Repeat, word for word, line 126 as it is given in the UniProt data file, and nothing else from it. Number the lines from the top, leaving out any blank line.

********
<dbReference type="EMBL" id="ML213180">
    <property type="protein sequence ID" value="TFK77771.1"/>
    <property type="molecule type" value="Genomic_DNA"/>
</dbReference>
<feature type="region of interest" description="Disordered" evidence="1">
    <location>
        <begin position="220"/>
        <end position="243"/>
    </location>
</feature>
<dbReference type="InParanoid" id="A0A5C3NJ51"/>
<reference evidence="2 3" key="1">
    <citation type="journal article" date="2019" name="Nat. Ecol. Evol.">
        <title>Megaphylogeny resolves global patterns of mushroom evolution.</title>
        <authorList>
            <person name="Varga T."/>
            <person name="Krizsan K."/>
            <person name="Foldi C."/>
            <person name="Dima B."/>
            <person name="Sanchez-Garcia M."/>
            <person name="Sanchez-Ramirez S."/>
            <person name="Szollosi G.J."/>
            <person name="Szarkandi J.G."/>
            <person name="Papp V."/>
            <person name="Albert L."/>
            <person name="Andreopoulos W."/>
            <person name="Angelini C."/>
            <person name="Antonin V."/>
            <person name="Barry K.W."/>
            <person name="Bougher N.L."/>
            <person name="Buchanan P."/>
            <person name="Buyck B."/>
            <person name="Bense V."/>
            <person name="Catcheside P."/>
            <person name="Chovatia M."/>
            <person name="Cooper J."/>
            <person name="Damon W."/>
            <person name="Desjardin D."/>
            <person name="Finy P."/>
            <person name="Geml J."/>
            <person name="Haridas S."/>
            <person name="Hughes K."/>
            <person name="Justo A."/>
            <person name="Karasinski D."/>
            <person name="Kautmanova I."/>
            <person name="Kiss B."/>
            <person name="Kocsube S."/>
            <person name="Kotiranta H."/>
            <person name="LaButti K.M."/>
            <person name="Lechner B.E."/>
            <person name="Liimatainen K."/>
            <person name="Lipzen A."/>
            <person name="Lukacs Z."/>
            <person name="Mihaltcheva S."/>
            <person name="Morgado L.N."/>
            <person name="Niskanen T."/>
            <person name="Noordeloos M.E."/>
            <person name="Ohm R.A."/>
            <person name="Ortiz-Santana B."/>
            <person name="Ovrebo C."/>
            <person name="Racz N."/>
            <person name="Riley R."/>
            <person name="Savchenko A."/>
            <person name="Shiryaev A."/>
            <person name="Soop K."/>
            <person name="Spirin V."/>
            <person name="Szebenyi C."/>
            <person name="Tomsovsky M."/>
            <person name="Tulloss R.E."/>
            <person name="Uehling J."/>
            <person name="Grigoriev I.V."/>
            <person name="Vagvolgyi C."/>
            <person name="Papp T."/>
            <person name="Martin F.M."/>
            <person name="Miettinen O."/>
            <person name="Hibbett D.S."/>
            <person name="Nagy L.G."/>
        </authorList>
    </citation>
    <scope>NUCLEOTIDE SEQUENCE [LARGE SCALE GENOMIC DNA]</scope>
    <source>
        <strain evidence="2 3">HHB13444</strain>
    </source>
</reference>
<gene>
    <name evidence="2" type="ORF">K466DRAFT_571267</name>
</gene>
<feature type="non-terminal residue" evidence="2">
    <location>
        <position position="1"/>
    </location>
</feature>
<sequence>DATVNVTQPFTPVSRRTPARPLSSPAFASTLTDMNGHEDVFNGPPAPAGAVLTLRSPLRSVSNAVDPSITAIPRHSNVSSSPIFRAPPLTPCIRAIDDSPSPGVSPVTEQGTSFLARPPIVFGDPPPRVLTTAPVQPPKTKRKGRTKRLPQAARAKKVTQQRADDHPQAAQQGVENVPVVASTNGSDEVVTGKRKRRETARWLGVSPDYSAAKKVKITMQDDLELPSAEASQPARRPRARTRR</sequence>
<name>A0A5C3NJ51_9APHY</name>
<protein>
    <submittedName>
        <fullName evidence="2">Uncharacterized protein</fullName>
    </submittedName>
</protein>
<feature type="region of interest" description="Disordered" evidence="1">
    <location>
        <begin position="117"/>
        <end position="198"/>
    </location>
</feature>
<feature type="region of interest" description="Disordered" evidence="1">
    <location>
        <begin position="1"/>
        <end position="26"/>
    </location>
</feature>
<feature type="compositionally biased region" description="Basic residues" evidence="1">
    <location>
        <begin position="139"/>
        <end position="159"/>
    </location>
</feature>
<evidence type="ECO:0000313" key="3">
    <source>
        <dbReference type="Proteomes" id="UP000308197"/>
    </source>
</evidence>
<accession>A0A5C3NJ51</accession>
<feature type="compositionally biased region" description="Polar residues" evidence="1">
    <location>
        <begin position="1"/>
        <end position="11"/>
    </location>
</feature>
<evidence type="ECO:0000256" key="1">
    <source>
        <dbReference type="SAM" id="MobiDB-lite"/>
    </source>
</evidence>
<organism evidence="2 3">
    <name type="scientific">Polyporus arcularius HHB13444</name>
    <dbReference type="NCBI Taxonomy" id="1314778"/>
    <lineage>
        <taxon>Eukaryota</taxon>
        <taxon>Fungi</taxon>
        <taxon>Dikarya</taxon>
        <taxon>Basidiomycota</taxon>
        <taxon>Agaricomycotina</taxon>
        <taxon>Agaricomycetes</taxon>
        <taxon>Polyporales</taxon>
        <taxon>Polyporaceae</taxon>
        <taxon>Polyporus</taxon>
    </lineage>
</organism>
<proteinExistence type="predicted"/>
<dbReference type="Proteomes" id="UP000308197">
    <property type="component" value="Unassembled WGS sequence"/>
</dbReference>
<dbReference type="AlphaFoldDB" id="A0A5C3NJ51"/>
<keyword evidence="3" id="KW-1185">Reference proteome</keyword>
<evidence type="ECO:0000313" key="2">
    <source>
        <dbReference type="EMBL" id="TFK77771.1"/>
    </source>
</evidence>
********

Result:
        <begin position="1"/>